Lactose Free Cheeses List: something for everyone!

Good news for all you lactose intolerant folks: cheese does not have to be off the menu! Even if the cheese is made from real dairy milk, you may still be able to eat it. And if you don’t want real dairy milk, there’s plenty of options for you, too. I’ll explain why and then give you the options.

The Making of Cheese

Even if you start with the same milk from the same animal, you can end up with vastly different products at the end of cheese making, depending on the process you use. You could turn out a creamy ricotta, soft Swiss, or crumbly Roquefort blue. The process, which gives you the end product, greatly affects the amount of lactose in the cheese.

Lactose is milk’s sugar. So your first clue to the amount of lactose in a cheese is to read the amount of “sugar” on the label. If it says “0 sugar” then it must have less than 1/2 a gram of lactose per ounce. (By comparison 8 oz. of milk has 12 g. of lactose.)

Lactose is found mostly in the liquid, or whey part of the cheese. The more whey that drains off in the cheese making, the less lactose the cheese will contain. So, second, look for drier cheeses.

Some types of cheese are set back to “age.” Aging is a fermenting process that turns what lactose/sugar is left in the cheese into lactic acid (this is what makes sour milk sour). So, third, look for how long a cheese has been aged.

Normally people want fat-free or low-fat dairy products, but if you are lactose intolerant this won’t work for you. The fat is the solid part of the cheese. You want more solid and less liquid. So, fourth, look for cheese high in fat.

The Percentages

A man named Steve Carper has created a chart of the percentages of lactose in dairy products. Here are some examples of cheeses. I’ve given just the highest percentage from his chart–most products have a range. To see the complete list visit his site.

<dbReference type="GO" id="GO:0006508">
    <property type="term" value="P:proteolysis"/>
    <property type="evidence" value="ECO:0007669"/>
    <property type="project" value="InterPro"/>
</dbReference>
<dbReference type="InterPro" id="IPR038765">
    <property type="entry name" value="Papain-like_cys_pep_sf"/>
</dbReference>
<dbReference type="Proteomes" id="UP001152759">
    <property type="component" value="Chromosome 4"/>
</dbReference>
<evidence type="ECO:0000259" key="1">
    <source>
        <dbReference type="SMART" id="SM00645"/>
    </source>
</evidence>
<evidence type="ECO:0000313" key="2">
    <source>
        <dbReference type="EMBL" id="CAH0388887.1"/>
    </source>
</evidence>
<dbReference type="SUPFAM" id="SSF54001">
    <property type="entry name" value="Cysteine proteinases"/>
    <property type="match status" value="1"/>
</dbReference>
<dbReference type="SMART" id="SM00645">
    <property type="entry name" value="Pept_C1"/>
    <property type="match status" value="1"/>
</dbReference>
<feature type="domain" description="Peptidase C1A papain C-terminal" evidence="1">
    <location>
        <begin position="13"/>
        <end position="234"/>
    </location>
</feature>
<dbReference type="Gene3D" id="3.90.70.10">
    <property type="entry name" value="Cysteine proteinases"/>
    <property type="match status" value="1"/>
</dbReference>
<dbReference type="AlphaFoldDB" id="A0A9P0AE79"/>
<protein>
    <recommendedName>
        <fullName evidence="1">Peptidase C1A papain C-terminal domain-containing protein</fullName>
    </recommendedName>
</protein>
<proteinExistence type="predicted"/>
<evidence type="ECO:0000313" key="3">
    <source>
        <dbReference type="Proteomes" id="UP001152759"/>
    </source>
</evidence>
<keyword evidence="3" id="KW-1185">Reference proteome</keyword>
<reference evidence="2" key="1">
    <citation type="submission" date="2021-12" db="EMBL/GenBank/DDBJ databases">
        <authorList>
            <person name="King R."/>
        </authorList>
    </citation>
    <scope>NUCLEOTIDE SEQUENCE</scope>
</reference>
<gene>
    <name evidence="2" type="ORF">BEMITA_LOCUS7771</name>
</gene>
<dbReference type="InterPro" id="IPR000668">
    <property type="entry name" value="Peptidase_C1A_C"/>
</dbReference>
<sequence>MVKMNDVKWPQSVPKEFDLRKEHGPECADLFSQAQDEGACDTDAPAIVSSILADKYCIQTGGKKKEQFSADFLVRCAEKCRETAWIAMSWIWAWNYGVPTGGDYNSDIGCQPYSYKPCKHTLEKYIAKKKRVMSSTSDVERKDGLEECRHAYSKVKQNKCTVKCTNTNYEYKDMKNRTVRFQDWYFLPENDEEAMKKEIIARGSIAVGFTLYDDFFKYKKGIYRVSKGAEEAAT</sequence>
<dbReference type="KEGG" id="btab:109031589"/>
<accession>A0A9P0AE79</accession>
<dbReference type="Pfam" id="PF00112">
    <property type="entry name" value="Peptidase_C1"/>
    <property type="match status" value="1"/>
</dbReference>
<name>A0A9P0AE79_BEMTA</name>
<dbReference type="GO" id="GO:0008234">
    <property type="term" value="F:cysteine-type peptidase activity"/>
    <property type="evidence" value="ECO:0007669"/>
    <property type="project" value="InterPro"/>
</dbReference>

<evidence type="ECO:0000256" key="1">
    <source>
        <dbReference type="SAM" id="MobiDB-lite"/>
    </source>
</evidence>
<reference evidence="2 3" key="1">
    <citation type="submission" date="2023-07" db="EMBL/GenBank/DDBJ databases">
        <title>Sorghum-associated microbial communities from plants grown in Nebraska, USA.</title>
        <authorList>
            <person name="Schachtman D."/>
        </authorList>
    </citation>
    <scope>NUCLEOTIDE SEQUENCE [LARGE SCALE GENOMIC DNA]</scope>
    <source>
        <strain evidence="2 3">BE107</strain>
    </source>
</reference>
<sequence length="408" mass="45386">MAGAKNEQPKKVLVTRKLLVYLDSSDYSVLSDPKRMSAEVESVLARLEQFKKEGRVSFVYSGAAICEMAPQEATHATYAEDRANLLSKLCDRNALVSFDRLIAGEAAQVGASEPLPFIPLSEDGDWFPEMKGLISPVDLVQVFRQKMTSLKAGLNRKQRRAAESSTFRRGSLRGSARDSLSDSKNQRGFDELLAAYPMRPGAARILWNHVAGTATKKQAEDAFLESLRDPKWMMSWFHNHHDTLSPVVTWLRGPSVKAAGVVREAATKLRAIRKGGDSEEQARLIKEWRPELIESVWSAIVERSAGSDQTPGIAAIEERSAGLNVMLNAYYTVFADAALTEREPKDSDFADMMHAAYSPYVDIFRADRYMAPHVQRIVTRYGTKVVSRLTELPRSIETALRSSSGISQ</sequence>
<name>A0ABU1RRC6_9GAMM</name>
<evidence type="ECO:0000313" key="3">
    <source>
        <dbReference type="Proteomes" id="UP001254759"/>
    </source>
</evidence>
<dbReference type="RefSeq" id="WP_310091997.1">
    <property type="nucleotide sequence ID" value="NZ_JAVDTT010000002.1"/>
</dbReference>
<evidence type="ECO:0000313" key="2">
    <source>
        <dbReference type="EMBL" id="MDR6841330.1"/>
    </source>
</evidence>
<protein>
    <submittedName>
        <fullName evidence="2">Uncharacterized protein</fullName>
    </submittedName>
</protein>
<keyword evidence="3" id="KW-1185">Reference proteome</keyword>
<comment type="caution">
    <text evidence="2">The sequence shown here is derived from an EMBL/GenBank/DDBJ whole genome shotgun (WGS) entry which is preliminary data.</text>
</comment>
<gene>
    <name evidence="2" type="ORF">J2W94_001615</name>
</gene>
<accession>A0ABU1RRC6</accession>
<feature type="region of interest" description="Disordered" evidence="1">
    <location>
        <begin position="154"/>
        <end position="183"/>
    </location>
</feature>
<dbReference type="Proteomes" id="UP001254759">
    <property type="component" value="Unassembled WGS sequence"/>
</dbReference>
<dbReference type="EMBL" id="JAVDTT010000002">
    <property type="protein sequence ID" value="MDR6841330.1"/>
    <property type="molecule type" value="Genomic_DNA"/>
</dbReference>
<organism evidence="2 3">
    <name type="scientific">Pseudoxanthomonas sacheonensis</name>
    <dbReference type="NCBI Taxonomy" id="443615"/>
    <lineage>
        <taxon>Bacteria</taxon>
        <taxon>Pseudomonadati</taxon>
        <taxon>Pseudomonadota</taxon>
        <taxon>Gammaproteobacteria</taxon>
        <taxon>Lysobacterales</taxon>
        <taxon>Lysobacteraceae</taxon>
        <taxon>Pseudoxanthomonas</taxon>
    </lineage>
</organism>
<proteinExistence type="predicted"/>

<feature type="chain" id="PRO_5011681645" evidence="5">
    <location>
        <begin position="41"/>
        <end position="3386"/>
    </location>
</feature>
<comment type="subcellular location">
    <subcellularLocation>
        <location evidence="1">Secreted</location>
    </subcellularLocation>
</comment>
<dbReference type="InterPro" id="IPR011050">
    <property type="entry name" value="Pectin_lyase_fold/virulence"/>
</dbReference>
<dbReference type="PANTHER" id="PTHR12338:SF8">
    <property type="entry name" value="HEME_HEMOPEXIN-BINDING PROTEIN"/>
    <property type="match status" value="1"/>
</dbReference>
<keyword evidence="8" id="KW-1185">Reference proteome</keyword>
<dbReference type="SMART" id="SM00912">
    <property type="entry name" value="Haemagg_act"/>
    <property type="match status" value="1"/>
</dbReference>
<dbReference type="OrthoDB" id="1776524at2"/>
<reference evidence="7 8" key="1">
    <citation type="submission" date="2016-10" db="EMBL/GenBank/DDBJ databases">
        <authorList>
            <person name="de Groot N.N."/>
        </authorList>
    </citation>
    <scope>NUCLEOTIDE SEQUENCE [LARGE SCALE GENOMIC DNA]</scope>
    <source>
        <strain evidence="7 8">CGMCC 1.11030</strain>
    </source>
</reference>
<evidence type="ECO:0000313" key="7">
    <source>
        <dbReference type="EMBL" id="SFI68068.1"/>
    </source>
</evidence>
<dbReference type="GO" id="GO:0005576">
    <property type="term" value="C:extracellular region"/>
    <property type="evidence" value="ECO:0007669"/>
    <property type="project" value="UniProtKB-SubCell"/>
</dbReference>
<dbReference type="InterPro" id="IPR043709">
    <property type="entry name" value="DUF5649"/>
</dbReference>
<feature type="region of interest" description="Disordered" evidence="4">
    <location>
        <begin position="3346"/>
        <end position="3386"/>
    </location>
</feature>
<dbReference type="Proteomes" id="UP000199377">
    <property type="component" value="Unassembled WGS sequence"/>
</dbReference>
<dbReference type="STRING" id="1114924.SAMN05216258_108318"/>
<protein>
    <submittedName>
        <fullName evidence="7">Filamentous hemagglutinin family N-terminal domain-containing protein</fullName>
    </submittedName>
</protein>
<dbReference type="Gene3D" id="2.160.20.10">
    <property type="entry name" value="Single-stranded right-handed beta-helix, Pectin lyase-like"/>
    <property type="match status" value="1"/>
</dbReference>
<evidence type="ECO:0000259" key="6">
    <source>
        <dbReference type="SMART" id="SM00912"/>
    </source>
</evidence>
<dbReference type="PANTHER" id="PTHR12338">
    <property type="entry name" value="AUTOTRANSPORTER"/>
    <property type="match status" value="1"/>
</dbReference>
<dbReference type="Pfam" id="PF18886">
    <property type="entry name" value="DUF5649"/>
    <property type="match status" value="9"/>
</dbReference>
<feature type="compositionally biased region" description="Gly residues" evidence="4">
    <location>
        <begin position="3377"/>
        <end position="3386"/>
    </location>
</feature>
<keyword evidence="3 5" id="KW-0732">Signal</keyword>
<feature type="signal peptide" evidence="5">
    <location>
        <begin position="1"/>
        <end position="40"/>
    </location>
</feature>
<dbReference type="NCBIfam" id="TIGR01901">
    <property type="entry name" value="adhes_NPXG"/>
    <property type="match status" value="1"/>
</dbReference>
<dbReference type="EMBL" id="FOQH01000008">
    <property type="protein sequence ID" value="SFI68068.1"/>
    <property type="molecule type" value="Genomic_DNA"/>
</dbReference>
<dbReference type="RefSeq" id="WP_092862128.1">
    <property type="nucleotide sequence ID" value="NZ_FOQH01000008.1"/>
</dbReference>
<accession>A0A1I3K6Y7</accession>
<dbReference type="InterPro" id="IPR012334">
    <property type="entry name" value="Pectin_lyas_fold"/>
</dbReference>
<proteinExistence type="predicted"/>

• Stilton .8%
  • Munster 1.1%
  • Edam 1.4%
  • Camembert 1.8%
  • Brie 2%
  • Roquefort 2%
  • Cheddar 2.1%
  • Gouda 2.2%
  • Blue 2.5%
  • Creamed Cheese 2.9% (Does this one surprise you?)
  • Mozzarella 3.1%
  • Parmesan (grated) 3.2%
  • Swiss 3.4%
  • Cottage Cheese 3.5%
  • Feta 4.1%
  • Colby 5.2%
  • Ricotta 5.2%
  • Velveeta 9.3%
  • Processed American 0% to 14.2% (depending on the amount of whey added to it during processing.)

As you can see, generally, the softer and sweeter the cheese, the higher the percentage of lactose it has.

Yogurt Cheese

Some lactose intolerant people can tolerate yogurt, and if you are one of them, this might be a great option for you. A yogurt cheese is made from strained yogurt. As it strains and dries, the yogurt loses some of its liquid, whey and lactose. This makes it thicker, like a cheese, and lower in lactose.

You can make your own yogurt cheese by tying up yogurt in a cheese cloth and leaving it hang for 1 to 24 hours.

This cheese is often used in Mediterranean and Middle Eastern cooking to thicken soups or as a spread.

Lactose Free Dairy Cheeses

There are some cheese maker/distributors who claim to have “naturally lactose free” cheese through the pressing and aging process. Here are three of them.

  1. Beemster (a Dutch company) its Classic Gouda and XO Gouda cheeses. (Photo on right.)